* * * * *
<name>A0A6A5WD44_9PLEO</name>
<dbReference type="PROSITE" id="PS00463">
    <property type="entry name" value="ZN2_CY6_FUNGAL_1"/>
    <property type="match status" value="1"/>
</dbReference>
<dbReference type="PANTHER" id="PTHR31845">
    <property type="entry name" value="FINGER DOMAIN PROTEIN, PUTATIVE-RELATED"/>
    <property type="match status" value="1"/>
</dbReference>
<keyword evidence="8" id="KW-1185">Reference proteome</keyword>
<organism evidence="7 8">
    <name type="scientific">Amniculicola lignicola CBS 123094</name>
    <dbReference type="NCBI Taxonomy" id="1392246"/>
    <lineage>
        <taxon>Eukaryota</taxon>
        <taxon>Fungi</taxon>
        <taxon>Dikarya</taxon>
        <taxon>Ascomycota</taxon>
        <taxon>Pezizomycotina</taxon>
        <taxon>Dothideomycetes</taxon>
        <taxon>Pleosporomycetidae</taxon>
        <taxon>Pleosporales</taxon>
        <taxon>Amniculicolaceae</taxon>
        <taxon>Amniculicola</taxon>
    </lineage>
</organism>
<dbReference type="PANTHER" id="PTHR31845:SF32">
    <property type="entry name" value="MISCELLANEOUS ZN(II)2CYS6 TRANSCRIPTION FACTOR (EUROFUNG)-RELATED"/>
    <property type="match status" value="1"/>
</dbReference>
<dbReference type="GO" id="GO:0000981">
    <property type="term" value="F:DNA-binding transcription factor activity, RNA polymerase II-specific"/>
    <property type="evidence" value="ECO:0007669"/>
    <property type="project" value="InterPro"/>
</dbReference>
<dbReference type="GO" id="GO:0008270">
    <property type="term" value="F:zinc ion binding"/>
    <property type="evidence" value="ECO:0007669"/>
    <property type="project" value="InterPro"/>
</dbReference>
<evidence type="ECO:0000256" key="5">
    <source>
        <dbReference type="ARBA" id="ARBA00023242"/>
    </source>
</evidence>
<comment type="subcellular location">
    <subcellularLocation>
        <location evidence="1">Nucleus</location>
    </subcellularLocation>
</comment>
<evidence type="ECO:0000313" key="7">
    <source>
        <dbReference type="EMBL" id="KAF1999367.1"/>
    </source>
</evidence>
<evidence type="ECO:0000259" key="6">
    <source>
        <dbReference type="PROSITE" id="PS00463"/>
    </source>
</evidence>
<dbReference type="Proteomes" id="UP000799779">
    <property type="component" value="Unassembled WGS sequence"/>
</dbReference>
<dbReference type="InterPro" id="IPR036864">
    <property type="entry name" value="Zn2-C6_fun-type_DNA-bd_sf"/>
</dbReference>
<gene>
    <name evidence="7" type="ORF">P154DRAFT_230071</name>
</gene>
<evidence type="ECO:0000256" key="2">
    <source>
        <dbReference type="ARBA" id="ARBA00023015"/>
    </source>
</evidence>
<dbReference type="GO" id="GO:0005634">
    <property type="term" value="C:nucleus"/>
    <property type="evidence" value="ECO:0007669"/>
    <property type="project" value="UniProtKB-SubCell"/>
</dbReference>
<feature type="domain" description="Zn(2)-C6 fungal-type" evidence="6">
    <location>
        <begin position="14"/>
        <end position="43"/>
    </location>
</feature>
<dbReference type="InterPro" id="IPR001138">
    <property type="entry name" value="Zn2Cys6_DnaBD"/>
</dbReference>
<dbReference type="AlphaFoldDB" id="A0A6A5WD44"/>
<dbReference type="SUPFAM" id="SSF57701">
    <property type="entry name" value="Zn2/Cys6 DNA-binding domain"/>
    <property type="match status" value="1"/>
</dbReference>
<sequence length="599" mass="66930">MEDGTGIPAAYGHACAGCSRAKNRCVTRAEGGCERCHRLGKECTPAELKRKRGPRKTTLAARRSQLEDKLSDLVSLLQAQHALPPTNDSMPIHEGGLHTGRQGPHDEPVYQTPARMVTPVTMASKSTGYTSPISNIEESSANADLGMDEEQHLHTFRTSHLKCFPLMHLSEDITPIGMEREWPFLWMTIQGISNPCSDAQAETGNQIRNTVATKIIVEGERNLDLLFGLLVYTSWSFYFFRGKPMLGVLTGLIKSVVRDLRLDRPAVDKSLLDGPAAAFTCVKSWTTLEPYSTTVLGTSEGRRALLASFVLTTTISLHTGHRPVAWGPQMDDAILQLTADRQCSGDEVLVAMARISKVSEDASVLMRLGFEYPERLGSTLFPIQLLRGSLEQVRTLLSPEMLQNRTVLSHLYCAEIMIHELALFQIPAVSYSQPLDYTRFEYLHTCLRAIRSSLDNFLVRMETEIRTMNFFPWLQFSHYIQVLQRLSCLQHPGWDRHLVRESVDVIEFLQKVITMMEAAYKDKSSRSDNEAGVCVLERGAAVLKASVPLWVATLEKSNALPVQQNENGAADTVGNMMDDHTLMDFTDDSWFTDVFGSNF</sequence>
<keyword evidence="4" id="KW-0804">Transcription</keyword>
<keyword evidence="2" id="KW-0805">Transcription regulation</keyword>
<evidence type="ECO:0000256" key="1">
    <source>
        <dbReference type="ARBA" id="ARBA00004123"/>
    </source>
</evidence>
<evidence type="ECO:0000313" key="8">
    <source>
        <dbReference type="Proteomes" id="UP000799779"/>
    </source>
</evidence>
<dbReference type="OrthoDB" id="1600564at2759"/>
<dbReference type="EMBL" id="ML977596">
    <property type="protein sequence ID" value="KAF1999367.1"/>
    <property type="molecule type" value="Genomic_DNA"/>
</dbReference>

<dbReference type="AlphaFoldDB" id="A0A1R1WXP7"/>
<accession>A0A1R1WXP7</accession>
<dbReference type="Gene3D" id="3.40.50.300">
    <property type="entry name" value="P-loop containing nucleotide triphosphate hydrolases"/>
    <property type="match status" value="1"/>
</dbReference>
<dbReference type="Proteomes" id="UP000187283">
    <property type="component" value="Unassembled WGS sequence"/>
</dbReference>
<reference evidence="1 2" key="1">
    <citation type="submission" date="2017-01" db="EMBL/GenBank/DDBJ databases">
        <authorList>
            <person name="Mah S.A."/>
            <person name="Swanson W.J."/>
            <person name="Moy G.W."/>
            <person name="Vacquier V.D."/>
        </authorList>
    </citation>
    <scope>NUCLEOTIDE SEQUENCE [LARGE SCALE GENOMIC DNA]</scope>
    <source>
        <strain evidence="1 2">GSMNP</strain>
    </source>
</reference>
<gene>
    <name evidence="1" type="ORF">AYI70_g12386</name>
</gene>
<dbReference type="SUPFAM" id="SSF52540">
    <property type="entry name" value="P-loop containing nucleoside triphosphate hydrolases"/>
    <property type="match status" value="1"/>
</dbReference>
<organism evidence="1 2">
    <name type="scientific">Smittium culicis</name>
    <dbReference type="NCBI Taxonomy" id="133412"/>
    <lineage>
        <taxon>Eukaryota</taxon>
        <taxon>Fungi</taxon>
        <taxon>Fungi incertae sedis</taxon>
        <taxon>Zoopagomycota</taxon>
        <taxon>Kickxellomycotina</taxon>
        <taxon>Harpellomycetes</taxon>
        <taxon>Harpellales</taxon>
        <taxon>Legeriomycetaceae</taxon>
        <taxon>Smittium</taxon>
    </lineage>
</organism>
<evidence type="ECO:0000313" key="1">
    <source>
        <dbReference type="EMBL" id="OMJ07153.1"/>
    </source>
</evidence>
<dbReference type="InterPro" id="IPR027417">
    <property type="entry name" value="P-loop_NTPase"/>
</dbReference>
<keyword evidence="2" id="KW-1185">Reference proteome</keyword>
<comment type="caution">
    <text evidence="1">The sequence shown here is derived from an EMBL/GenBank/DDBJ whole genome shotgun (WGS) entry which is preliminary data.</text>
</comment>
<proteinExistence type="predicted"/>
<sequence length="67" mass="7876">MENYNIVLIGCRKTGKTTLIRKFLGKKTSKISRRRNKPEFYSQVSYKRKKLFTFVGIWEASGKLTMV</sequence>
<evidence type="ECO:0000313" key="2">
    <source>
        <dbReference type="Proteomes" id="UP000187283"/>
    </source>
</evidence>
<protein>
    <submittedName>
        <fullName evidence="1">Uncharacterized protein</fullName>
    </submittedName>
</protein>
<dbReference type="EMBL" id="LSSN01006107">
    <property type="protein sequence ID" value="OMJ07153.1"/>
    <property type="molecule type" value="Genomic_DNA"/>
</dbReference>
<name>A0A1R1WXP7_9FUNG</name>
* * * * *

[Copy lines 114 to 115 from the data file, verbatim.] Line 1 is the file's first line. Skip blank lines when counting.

<dbReference type="Gene3D" id="3.40.50.300">
    <property type="entry name" value="P-loop containing nucleotide triphosphate hydrolases"/>